Script for the June 5th episode of the “Enjoying the Bible” podcast.

Introduction

Welcome to the June 5th episode of the “Enjoying the Bible” podcast. I’m Matt Ellis, and I’m the pastor of the First Baptist Church in Polk City, Florida.

Today’s reading is in 2 Chronicles 23-24 and John 15. Hopefully, you’ve already spent time in God’s Word so let’s get started.

2 Chronicles 23

As we begin this chapter, wicked Queen Athaliah is on the throne of Judah. As we read the Old Testament stories, we realize that God’s judgment in this life is an ever-present reality. But we are also reminded that God has a great deal of patience that pushes His judgment off for a season as He waits for repentance.

So, as we read about wicked Queen Athaliah, we know that she is directly in the line of fire of God’s justice. But His patience is waiting for her to repent. Will she repent? Or will she reap the just consequences of living in defiance of Almighty God?

As we read the first few verses of this chapter, we observe that a priest of the Lord will lead in a coup against such a wicked leader.

2 Chronicles 23:1-3 (CSB): “Then, in the seventh year, Jehoiada summoned his courage and took the commanders of hundreds into a covenant with him: Azariah son of Jeroham, Ishmael son of Jehohanan, Azariah son of Obed, Maaseiah son of Adaiah, and Elishaphat son of Zichri. They made a circuit throughout Judah. They gathered the Levites from all the cities of Judah and the family heads of Israel, and they came to Jerusalem. Then the whole assembly made a covenant with the king in God’s temple. Jehoiada said to them, ‘Here is the king’s son! He will reign, just as the LORD promised concerning David’s sons.’”

When we read in the first verse that it was in the seventh year, and when we read in 2 Chronicles 24:1 that Joash was seven years old when he began to reign as king, we realize that he was a baby when he was taken to the Temple to hide him from Athaliah. So, Joash is now seven years old, and Jehoiada is prepared to declare him king.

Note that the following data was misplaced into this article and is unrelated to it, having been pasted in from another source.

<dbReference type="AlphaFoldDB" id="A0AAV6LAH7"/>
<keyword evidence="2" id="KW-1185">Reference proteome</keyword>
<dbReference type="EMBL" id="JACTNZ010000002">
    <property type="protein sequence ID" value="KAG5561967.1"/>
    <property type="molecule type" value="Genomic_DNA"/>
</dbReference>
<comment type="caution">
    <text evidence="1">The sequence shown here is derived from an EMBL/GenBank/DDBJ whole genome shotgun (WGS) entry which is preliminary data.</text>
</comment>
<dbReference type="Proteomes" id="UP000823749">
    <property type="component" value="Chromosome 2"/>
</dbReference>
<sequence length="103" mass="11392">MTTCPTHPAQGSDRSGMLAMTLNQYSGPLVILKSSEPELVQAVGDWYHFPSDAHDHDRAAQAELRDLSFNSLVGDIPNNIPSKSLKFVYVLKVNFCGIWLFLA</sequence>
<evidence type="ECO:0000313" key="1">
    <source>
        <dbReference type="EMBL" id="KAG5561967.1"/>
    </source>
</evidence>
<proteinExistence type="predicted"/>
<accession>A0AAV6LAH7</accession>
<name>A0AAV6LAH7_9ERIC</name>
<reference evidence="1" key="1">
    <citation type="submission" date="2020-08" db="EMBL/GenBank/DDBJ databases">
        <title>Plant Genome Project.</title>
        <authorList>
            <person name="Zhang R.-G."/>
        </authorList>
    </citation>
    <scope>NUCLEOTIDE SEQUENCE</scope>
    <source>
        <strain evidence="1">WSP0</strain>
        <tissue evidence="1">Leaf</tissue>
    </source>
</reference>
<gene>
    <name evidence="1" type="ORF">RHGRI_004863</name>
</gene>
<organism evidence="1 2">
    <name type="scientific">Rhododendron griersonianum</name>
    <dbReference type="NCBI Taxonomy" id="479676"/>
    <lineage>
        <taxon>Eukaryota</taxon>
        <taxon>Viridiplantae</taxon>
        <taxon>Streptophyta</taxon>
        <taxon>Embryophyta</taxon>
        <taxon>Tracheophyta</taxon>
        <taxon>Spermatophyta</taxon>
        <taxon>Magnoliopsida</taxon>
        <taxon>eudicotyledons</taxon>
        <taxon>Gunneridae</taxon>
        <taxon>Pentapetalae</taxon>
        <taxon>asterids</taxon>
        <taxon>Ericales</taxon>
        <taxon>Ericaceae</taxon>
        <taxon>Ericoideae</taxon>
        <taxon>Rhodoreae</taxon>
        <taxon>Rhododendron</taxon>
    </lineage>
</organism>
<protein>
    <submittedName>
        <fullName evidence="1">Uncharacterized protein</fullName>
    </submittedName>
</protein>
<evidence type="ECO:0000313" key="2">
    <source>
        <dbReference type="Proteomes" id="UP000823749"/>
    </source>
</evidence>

But if his coup was unsuccessful, he and all of those who helped him try to make Joash king would be killed. And even young Joash would be killed. So this coup had to be well-planned.

Long story short, Jehoiada orchestrated a plan to have a very large number of Levites, priests, and troops in the Temple on a particular Sabbath. Most of these men were holding weapons. The Levites were to surround Joash, protecting their new king with their lives. If anyone else entered the Temple, they were to be killed.

Then came the moment of truth from which there was no turning back.

2 Chronicles 23:11 (CSB): “They brought out the king’s son, put the crown on him, gave him the testimony, and made him king. Jehoiada and his sons anointed him and cried, ‘Long live the king!’”

But as they celebrated, everyone wondered when Athaliah would hear and show up. How many leaders and troops would remain loyal to her? Would she try to make a speech to win back the hearts of some of those currently protecting Joash?

2 Chronicles 23:12-13 (CSB): “When Athaliah heard the noise from the troops, the guards, and those praising the king, she went to the troops in the LORD’s temple. As she looked, there was the king standing by his pillar at the entrance. The commanders and the trumpeters were by the king, and all the people of the land were rejoicing and blowing trumpets while the singers with musical instruments were leading the praise. Athaliah tore her clothes and screamed, ‘Treason! Treason!’”

I want to yell into the story and say to Athaliah: “That’s all you got? That’s all you could come up with? You didn’t even attempt to gain control of the situation?”

Jehoiada didn’t cower. Maybe his heart felt like it was about to beat out of his chest. But he maintained control of the situation. He called for her to be arrested and taken out of the Temple. He also made it clear that if anyone followed those who were taking Athaliah out, they were to be killed. So, Athaliah was taken to the King’s Palace, where she was put to death.

So, now Judah has a seven-year-old king but the priest, Jehoiada, is obviously the strong man. It is not difficult to think of a scenario in which Jehoiada would make Joash, the young new king, a pawn on a chessboard while Jehoiada took charge and wreaked havoc.

But that’s not what happened. Jehoiada was a good man and wanted what was best for Judah. He loved the Lord and wanted the people of Judah to follow Him. Jehoiada would not be a threat to Joash. Instead, he would protect him, advise him, encourage him, and do everything possible to improve Judah’s standing with the Lord.

Just listen to some of what Jehoiada did.

2 Chronicles 23:16-17 (CSB): “Then Jehoiada made a covenant between himself, the king, and the people that they would be the LORD’s people. So all the people went to the temple of Baal and tore it down. They smashed its altars and images and killed Mattan, the priest of Baal, at the altars.”

Then, Jehoiada put the Levitical priests over the Temple. There were even Levitical gatekeepers so that anything unclean would not be allowed into the Temple. Jehoiada is giving Judah a good spiritual cleaning, providing an opportunity for each of Judah’s citizens to follow the Lord.

Once again, we are reminded that Jehoiada wasn’t out to get Joash’s job. He wasn’t going to use Joash as a pawn. Instead, he was going to do everything he could to clean things up so that Joash’s reign wouldn’t be corrupt like the previous three rulers.